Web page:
“What is it?” Mbeki hissed. He was a head shorter than Ingonyama, and he had not seen what had driven the easy smile from his brother’s face.
“Just crawl. You’ll see for yourself.”
“Just crawl!” Ingonyama hissed. To stand would silhouette them against the sky to the strangers working their way down the face of the opposite hill; even as a child Ingonyama had sense enough not to give up the element of surprise to his enemies.
When they had slithered through the grass far enough to see without being seen, both boys lay still and pondered the monsters in the distance. Mbeki was first struck by their clothes: As herd boys, the two of them both went about naked except for a small gourd that protected their privates from the cruel barbs of the tall grass; even their father and uncles did not wear much more than a loincloth outside of winter, when they might throw a blanket around their shoulders. That was the way of the Zulu, but the men marching slowly towards them were dressed in thick wool from the nape of their necks all the way down to their ankles.
Mbeki was at a loss. He had never seen anything like the distant figures before. They had cloth on their arms, although Mbeki did not have a word for sleeves. A man on a horse wore knee-high boots: In kwaZulu footwear had been outlawed since the days of King Shaka, so that all boys would grow into men who could run across any terrain on tough, calloused feet.
“Who are they?” Mbeki asked. Never in his young life had he seen a white man, but his sharp eyes could pick out dozens of pink faces shining with sweat as they trudged forward at the speed of their slowest wagon. It was the pace of a funeral march, and Mbeki felt the presence of death lurching towards him.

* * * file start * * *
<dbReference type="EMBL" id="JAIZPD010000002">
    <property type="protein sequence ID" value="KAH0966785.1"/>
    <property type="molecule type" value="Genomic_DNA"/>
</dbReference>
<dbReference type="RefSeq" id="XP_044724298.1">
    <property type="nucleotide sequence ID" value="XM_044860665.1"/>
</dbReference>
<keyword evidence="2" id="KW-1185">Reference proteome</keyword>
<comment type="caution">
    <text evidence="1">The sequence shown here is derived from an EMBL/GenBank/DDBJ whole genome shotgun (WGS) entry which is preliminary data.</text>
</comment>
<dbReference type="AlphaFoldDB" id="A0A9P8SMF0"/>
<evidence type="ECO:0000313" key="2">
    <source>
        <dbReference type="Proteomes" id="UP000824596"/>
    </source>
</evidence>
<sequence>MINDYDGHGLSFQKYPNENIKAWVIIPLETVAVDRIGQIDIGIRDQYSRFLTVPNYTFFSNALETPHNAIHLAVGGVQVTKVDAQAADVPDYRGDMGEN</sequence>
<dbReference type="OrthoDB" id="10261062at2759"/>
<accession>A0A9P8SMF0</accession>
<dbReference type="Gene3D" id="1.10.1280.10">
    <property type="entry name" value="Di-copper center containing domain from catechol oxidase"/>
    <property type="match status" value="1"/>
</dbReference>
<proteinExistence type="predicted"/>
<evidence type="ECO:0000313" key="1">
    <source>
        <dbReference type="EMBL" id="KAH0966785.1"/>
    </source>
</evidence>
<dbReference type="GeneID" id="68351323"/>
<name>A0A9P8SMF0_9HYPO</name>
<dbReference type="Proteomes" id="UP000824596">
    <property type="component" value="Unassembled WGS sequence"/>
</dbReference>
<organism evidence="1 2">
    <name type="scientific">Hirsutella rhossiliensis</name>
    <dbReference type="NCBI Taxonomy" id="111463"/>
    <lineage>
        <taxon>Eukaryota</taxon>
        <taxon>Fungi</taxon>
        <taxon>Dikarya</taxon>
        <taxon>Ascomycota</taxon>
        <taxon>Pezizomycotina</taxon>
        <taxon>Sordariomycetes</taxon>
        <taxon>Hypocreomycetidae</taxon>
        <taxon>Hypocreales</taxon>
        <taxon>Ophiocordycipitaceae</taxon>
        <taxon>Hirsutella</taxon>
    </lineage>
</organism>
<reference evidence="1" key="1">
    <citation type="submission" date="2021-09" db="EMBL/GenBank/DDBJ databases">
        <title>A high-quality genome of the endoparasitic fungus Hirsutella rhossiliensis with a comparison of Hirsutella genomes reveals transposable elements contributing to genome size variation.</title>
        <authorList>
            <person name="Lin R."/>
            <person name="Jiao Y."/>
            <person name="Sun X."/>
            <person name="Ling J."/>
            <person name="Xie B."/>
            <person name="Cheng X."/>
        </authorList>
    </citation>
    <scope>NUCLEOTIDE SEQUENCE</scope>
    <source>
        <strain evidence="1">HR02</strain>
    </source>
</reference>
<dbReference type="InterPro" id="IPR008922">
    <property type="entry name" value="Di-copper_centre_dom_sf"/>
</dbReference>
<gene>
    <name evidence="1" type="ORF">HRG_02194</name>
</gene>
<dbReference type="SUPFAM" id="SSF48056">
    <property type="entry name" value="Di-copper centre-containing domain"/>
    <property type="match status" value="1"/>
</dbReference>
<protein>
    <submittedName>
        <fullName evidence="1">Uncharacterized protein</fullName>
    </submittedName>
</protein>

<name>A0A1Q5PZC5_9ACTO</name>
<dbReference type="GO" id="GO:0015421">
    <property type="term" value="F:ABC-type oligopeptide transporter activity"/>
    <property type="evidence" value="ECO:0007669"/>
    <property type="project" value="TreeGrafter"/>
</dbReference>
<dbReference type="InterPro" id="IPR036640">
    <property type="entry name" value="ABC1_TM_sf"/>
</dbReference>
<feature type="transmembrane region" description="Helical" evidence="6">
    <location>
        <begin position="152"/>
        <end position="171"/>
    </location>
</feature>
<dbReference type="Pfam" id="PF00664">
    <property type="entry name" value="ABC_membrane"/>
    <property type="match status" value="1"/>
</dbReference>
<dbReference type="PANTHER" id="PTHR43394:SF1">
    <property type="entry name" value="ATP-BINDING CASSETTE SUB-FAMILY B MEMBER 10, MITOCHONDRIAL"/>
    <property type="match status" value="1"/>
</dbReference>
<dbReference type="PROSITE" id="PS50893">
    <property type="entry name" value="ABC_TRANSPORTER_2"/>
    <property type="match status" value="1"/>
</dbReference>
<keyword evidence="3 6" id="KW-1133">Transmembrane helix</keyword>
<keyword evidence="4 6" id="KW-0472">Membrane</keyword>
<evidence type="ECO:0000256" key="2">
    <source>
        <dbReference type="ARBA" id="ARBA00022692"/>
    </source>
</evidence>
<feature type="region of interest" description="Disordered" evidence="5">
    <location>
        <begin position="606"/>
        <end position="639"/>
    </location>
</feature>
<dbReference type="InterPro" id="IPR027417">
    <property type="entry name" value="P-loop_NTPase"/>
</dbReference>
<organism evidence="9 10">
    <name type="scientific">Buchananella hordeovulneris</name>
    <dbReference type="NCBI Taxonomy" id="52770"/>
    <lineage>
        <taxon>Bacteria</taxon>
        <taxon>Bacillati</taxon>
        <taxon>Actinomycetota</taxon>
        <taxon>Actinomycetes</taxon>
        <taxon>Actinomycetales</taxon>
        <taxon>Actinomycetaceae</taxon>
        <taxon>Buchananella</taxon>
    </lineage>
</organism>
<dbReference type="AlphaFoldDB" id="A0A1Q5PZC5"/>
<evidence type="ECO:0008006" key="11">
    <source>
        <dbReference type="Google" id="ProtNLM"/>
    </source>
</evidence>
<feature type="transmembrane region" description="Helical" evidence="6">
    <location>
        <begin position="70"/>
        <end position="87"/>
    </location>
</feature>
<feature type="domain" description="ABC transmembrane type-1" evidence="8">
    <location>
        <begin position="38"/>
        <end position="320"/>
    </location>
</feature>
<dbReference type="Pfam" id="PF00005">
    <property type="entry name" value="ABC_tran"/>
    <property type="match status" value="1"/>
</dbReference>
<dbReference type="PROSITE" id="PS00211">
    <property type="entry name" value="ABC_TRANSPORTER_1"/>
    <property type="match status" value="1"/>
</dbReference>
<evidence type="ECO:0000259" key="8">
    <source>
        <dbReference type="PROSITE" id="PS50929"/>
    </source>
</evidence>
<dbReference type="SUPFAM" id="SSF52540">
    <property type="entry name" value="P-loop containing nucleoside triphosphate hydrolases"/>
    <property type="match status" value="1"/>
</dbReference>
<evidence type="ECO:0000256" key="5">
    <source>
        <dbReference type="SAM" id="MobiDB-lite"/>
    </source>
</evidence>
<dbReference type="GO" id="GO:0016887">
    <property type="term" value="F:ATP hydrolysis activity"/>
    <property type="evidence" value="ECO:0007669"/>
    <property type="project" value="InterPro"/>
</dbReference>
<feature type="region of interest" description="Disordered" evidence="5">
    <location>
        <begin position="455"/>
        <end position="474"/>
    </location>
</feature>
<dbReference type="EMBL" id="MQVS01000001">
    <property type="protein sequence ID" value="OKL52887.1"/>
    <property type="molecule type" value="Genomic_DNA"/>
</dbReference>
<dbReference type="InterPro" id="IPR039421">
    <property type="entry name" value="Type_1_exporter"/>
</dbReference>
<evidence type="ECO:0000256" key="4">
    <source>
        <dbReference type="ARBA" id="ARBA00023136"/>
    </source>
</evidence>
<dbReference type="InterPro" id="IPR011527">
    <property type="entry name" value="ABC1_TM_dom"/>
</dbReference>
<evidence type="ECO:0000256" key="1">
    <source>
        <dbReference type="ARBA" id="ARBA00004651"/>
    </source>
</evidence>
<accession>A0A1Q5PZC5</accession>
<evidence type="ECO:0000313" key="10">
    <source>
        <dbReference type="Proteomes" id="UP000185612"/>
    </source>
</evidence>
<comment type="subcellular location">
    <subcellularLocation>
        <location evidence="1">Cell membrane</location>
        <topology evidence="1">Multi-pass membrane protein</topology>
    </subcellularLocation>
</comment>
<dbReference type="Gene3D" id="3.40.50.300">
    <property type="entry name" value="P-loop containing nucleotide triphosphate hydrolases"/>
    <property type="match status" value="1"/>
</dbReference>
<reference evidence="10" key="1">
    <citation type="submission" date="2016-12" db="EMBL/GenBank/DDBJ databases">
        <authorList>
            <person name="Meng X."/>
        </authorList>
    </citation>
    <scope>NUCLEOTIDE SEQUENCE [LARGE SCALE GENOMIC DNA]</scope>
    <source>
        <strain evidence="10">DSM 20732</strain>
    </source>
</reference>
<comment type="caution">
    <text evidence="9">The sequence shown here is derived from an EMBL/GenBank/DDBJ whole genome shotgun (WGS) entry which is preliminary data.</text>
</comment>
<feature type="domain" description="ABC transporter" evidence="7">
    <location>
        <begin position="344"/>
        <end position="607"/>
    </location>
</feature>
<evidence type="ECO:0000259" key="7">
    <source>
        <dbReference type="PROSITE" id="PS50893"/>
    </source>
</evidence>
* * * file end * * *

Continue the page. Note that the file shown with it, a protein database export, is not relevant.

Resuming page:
“They must be Boers!” Ingonyama grunted.
Mbeki winced. Their Uncle Punga was the valley’s storyteller, and few of his tall tales were laced with more horror than those of what the pale marauders had done to the people of the Kingdom of Heaven. Thirty years ago the boys’ grandfather had died at Blood River along with three thousand other warriors who charged the invaders’ laagered wagons. Boers stole cattle and overthrew kings. Out in the fields the herd boys ruled their world with songs and sticks, but neither would be of use against the guns of white men. They needed an adult.
“Where’s Baba?” Mbeki asked. Their father was the man to deal with this. Jama could handle anything.
“I don’t know. He’s smithing today. He could be anywhere.” Their father worked his iron in the woods, far from the eyes of the herd boys. “Uncle Punga might know where he is…” Ingonyama suggested without much enthusiasm. His eyes never left the shouldered muskets.